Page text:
Fine-Structure Constant

What Does Fine-Structure Constant Mean?

The fine-structure constant is a part of quantum and
traditional physics, a constant that represents the strength of electromagnetic
forces controlling the behavior of charged particles. It is made up of the
following components:

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  • Elementary charge
  • Free space
  • Planck’s constant
  • Speed of light

The fine-structure constant is also known as Sommerfeld’s constant.

Techopedia Explains Fine-Structure Constant

As a physics concept, fine-structure constant is mostly
confined to in-depth engineering principles, and more related to quantum
science than computer science. However, there is some overlap, notably, in the
field of nanotechnology, where the controlling of charged particles is a core
concept, and in advances such as solid-state technology, where controlling
charged particles across a layer or substrate is an essential part of design.

A
scientific brief on the
issue from 2011
notes that “the existence of the universal dynamic
conductance and the quantized optical transparency of graphene observable at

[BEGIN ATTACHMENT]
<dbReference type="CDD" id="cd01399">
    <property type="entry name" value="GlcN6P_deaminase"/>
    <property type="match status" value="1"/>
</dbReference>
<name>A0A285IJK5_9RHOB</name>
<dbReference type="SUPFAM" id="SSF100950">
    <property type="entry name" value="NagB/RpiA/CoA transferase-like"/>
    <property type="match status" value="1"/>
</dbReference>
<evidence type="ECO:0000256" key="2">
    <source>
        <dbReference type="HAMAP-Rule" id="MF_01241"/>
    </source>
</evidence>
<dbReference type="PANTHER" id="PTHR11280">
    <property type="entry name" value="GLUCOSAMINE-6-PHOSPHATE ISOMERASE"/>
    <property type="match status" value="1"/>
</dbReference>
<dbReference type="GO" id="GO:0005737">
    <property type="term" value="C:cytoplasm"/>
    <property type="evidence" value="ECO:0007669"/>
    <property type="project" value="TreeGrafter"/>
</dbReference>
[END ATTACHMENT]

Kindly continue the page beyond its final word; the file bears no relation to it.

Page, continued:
room temperature attracted a lot of interest from researchers in different
fields, such as optics, solid state physics and electronics.” The piece talks
about fine-structure constant in plasmonic nanoarrays, which is one modern
application of this type of physics.

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Margaret Rouse
Technology Expert

Margaret is an award-winning technical writer and teacher known for her ability to explain complex technical subjects to a non-technical business audience. Over the past twenty years, her IT definitions have been published by Que in an encyclopedia of technology terms and cited in articles by the New York Times, Time Magazine, USA Today, ZDNet, PC Magazine, and Discovery Magazine. She joined Techopedia in 2011. Margaret's idea of a fun day is helping IT and business professionals learn to speak each other’s highly specialized languages.